The director of the nonpartisan Congressional Budget Office on Wednesday defended CBO’s analysis that raising the federal minimum wage to $10.10 per hour could cost up to 500,000 jobs once fully implemented in 2016.
“I want to be clear that our analysis of the effects of an increase in the minimum wage is completely consistent with the latest thinking in the economics profession,” Doug Elmendorf told reporters at a breakfast hosted by the Christian Science Monitor. “We did an exhaustive review of the literature in this area, up to reports that were released last month.”
He was responding to top White House economist Jason Furman, who sought to discredit the CBO analysis after it came out on Tuesday, saying it was “outside the consensus view of economists” who have studied the relationship between the minimum wage and employment.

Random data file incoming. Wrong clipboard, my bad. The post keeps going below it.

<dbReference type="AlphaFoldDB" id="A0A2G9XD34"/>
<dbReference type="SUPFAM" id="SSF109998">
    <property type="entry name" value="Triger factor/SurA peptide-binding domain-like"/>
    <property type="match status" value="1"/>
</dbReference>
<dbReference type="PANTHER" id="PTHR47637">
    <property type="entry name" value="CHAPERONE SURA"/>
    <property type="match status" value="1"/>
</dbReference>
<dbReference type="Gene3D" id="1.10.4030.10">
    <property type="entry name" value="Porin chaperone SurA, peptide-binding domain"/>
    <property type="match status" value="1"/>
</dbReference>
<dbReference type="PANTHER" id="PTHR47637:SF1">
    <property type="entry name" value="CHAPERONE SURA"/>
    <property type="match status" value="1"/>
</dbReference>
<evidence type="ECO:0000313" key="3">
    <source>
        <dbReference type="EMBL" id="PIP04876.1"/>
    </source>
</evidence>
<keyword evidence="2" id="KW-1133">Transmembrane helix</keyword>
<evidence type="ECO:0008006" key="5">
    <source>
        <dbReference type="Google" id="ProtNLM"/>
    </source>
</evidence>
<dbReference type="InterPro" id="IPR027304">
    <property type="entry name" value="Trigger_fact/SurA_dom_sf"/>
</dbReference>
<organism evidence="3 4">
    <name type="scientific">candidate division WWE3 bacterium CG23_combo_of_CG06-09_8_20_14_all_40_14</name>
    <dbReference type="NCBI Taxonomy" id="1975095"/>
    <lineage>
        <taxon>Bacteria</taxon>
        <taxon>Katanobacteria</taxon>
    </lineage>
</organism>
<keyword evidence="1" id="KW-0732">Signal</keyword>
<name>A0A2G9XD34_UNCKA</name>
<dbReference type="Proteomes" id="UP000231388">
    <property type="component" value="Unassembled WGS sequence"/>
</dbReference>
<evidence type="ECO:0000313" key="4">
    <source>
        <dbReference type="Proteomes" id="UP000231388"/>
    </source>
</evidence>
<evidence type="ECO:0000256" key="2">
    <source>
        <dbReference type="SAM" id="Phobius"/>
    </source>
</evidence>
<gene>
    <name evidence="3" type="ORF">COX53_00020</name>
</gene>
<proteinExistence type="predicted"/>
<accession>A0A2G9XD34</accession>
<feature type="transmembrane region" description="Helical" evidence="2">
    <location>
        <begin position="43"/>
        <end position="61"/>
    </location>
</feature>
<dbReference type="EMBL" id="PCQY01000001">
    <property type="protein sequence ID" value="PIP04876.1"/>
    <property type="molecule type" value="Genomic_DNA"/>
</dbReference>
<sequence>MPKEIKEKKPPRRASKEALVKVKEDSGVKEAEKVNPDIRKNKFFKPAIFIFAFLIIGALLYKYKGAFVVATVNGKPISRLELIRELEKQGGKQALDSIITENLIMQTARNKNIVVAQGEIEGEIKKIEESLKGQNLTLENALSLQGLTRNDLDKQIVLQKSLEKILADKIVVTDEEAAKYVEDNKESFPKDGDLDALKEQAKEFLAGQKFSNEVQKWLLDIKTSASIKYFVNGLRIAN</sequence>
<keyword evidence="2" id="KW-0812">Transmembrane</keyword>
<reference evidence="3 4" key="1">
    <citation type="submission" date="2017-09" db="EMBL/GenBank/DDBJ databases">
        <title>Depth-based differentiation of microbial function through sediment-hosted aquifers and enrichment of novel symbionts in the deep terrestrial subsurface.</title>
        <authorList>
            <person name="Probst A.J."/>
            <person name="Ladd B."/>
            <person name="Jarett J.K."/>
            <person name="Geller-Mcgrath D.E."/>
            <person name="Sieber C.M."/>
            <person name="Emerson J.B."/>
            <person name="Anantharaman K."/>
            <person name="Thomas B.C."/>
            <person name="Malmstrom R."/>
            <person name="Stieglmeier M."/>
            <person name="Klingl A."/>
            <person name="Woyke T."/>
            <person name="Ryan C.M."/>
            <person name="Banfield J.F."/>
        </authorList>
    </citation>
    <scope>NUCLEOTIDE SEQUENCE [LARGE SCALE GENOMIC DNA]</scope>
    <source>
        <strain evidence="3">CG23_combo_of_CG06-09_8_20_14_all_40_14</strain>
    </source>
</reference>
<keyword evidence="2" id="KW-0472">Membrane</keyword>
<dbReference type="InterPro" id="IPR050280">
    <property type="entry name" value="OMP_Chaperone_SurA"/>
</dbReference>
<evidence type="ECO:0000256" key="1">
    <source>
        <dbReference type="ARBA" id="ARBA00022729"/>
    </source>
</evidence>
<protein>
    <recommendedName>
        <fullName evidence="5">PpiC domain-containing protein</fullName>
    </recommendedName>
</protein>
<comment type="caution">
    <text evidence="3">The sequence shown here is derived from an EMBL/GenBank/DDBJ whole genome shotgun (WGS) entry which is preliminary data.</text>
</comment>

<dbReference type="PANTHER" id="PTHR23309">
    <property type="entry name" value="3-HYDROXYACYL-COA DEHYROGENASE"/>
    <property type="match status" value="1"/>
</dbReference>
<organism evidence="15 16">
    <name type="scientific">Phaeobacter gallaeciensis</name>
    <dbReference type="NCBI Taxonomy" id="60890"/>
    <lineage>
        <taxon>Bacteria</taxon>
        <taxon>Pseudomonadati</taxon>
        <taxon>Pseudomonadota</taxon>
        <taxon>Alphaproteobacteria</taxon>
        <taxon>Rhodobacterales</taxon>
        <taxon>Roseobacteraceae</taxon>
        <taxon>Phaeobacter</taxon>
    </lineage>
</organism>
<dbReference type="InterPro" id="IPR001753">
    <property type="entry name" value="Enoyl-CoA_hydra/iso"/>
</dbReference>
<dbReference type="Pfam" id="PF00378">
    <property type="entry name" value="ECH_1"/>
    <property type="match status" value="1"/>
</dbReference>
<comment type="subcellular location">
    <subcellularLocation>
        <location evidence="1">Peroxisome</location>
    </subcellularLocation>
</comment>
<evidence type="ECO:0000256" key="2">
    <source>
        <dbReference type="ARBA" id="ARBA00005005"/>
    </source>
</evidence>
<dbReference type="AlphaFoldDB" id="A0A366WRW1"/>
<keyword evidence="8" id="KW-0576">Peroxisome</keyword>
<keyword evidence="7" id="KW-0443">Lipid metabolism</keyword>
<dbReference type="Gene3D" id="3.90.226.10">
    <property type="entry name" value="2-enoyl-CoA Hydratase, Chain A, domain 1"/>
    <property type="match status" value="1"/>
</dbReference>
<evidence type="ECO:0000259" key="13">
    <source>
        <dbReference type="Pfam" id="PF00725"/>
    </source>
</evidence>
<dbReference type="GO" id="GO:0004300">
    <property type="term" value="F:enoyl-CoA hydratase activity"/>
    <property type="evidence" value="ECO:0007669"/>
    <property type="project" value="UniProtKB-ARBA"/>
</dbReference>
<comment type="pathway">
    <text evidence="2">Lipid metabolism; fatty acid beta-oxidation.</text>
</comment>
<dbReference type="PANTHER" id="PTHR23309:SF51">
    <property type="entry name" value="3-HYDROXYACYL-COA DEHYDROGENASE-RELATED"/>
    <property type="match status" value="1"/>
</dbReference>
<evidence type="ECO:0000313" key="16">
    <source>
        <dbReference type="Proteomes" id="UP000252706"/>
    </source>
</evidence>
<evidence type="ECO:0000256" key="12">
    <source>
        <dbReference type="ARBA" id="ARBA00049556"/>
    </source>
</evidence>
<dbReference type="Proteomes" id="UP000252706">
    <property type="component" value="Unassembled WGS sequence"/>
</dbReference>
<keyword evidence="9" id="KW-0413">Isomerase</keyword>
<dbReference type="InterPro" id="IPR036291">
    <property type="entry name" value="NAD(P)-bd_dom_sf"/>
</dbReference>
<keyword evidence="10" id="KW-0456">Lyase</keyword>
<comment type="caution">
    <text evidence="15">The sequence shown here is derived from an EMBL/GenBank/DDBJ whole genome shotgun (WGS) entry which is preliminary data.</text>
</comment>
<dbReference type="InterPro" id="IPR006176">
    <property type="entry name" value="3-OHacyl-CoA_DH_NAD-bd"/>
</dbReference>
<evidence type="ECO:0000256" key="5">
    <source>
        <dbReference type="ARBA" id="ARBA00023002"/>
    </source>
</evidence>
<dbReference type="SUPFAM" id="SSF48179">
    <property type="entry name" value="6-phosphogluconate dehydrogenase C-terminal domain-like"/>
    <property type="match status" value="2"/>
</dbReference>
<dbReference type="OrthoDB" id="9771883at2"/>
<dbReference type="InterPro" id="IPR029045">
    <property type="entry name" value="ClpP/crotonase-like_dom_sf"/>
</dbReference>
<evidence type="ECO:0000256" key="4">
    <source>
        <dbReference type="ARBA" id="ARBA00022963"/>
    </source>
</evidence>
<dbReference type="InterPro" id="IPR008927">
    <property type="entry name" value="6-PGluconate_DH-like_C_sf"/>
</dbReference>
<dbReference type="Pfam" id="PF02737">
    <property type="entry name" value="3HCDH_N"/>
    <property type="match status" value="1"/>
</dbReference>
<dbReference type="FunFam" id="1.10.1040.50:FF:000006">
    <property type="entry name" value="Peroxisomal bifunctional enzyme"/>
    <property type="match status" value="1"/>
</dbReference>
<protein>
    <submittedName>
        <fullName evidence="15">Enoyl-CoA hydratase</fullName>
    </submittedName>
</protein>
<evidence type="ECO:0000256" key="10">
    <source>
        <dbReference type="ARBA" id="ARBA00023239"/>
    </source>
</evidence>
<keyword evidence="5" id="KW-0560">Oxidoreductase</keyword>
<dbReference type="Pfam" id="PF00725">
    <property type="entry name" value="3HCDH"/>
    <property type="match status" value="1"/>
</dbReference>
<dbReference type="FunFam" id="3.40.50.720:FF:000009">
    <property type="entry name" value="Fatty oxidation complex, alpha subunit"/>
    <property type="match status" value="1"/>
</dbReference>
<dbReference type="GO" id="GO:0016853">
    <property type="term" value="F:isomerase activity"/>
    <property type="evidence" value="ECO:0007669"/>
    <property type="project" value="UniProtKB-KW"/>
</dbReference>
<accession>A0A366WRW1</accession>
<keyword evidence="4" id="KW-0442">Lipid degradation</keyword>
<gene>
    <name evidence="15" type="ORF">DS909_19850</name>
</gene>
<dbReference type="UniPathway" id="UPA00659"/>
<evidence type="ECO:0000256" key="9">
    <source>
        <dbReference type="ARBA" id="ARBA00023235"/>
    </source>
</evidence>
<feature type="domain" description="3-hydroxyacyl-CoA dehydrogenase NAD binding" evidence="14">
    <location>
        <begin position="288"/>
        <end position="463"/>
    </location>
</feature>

“A balanced reading of the set of research studies in this area led us to conclude that an increase in the minimum wage would probably have a small negative effect on employment,” the CBO chief said. “But there was substantial uncertainty around that estimate, as we reported.”
Elmendorf said the finding was “completely consistent with the balance of the evidence” available to economists.
While taking issue with the jobs statistic, the White House touted other findings in the CBO report which said raising the wage would give 16.5 million low-wage workers a pay raise and lift about 900,000 out of poverty.